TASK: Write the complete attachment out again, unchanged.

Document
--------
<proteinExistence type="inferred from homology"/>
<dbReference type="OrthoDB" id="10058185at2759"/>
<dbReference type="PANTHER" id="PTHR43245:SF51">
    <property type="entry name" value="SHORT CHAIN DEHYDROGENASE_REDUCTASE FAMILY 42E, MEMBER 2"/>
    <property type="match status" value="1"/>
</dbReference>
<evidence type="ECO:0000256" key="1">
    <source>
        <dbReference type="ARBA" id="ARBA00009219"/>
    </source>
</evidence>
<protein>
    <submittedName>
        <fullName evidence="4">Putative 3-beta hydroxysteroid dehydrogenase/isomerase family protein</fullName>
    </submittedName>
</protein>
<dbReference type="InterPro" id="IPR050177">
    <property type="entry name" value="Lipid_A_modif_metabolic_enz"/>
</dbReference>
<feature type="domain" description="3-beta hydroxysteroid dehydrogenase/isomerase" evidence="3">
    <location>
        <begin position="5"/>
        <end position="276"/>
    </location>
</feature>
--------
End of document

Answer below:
<proteinExistence type="inferred from homology"/>
<dbReference type="OrthoDB" id="10058185at2759"/>
<dbReference type="PANTHER" id="PTHR43245:SF51">
    <property type="entry name" value="SHORT CHAIN DEHYDROGENASE_REDUCTASE FAMILY 42E, MEMBER 2"/>
    <property type="match status" value="1"/>
</dbReference>
<evidence type="ECO:0000256" key="1">
    <source>
        <dbReference type="ARBA" id="ARBA00009219"/>
    </source>
</evidence>
<protein>
    <submittedName>
        <fullName evidence="4">Putative 3-beta hydroxysteroid dehydrogenase/isomerase family protein</fullName>
    </submittedName>
</protein>
<dbReference type="InterPro" id="IPR050177">
    <property type="entry name" value="Lipid_A_modif_metabolic_enz"/>
</dbReference>
<feature type="domain" description="3-beta hydroxysteroid dehydrogenase/isomerase" evidence="3">
    <location>
        <begin position="5"/>
        <end position="276"/>
    </location>
</feature>